Chair of judges gary andeson in discussion with 2010 world finalists'GARY ANDERSON RETURNS TO SEEK ENGINEERS OF THE FUTURE AT 2011 F1 IN SCHOOLS WORLD FINALS

Gary Anderson, one of Formula 1™'s most prolific engineers, returns as Chair of Judges at the prestigious annual F1 in Schools™ World Finals, readying his marking sheet for the 2011 event to be held next week in Kuala Lumpur, Malaysia.  This much-loved personality of the pitlane is passionate about this global educational initiative and believes that among the students there will be the next Adrian Newey.  Anderson's contribution is significant; he brings three decades of experience within Formula 1, understanding the attributes and skills needed to succeed in top level motorsport.

Anderson became involved with F1 in Schools last year, taking on the unenviable task of Chair of Judges and quickly making it his own, putting the students at ease so that he could get the best from them, resolving technical regulation queries with diplomacy and ensuring fair play in every element of the judging process.  He says of the task, “There are so many elements to the judging – it's not just the car design – so it is quite difficult. But that's not dissimilar to Formula 1 itself, you need to get everything right to succeed, from the financing and marketing through to the car design and manufacturing.”

Gary anderson at the 2010 f1 in schools world finalsThe standards of work presented to the team of 30 judges by the 23 teams of students, ranging in age from 14 to 19 years and representing 17 nations, is consistently high and as Anderson notes, “these students have grasped complex subjects with incredible detail”.  He is particularly impressed with the commitment that the students have for the project, saying, “the amount of work that these teams put into the competition is phenomenal and their determination to take on the challenge is amazing, it takes over their life. It can be cross-referenced to Formula 1 where everyone within the sport is totally committed, living and breathing it. It's great to see the students get so engrossed and passionate. They are all winners to me.”



The affable Irishman sees F1 in Schools playing an important role in providing future generations of engineers, enthusing, “it's this type of environment which breeds the future top technical directors, with its focus on achieving results in a complex engineering challenge. F1 needs the calibre of people that we're seeing at an early stage of their career in F1 in Schools we've already seen past competitors move into F1. “F1 is very tough to get into”, says Anderson, “and it's not just qualifications you need, the door needs to be open, whether you are an engineer or a driver. You need the skills and to believe in yourself, but you must also have something to sell. F1 in Schools is gaining recognition and will help a student to stand out from peers and increase their chances of entry into a very competitive environment.”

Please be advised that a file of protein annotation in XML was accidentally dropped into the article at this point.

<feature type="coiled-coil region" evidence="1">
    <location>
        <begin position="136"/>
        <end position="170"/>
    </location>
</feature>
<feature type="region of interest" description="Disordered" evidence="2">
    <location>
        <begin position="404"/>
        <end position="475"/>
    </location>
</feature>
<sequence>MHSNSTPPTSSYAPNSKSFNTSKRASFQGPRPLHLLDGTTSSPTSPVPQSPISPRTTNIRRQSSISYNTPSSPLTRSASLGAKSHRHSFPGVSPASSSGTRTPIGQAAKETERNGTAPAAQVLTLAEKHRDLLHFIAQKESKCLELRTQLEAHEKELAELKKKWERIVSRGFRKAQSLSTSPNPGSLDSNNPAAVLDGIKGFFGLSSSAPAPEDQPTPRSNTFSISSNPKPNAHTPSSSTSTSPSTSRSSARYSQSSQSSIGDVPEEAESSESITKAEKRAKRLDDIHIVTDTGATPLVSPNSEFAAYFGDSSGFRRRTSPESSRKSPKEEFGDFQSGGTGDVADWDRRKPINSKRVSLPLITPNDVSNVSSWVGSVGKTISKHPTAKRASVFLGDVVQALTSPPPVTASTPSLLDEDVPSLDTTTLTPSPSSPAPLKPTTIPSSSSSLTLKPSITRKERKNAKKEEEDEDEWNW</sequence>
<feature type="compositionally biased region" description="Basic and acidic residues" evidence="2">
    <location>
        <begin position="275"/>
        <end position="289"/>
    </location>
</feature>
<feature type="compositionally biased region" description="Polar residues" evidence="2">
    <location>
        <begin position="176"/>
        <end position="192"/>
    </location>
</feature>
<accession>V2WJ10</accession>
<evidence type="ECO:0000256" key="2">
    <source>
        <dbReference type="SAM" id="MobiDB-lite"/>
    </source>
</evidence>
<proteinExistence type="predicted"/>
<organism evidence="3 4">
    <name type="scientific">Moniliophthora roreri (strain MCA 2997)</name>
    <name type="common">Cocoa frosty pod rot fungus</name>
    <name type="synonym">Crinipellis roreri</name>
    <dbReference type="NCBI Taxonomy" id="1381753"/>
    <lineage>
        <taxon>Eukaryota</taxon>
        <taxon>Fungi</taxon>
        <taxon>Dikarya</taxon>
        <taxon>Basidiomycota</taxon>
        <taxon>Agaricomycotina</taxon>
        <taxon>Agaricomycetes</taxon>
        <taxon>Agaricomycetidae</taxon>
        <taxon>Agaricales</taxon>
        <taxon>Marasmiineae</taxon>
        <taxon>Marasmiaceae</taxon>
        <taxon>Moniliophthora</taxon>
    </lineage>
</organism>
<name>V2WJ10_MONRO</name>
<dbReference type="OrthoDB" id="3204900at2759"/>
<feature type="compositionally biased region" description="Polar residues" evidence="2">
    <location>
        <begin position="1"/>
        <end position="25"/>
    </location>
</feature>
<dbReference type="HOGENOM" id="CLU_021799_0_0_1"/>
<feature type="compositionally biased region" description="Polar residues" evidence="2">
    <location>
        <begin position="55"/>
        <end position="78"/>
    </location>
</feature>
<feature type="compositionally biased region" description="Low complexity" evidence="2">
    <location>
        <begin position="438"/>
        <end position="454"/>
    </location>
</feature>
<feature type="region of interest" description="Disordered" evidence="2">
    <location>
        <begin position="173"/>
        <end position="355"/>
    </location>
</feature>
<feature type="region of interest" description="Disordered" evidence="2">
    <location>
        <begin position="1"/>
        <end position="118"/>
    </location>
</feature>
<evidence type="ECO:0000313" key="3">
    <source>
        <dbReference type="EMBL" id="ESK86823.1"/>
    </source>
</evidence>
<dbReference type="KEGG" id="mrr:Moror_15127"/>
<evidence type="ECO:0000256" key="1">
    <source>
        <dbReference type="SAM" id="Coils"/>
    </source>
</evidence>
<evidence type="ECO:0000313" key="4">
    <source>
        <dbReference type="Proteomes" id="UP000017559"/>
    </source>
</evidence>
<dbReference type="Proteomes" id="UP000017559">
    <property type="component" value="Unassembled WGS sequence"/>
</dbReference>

Anderson envies the opportunity the students have in school today, contrasting it to his experience, where his route to putting engineering learning into practice was to work on the lighting and stage sets for the school pantomime. “Without a doubt I would have been up for the challenge presented by F1 in Schools if it had been offered when I was at school”, he says. “We didn't have the sort of equipment that these students have access to, but I know if I'd been given the chance I'd have been designing and building my own model race car for this competition.”

The 2011 F1 in Schools World Finals Chair of Judges is eager to see the new crop of students competing at the World Finals. “Whatever country they have come from, whatever environment they learn in, they all have the same goal which is to be as successful as they can in rising to the challenge presented by F1 in Schools. I'm sure I'll see some very innovative designs, some creative approaches to team marketing and graphic displays, some very advanced thinking behind the engineering of the cars, but I know I will see total dedication and passion from every single one of the students and that's what makes this so special.”

The essence of the F1 in Schools challenge is for teams of students to research, design, test, manufacture and race a miniature Formula One car, using some of the advanced technology employed within the F1 teams in the real world. All the teams competing next week will have spent hundreds of hours producing their models in their pursuit of beating their competitors to claim the World Champions crown.

The event takes place at the Doubletree by Hilton Hotel in Kuala Lumpur, Malaysia from 19th – 21st September  with the assistance of a host of sponsors and supporters including the Malaysian Ministry of Education, The Institution of Engineering and Technology,  City University London, Denford Limited,  Sepang International Circuit and Hilton Racing


For further information contact:


Alison Hill

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Gary Anderson, one of Formula 1™’s most prolific engineers, returns as Chair of Judges at the prestigious annual F1 in Schools™ World Finals, readying his marking sheet for the 2011 event to be held next week in Kuala Lumpur, Malaysia...

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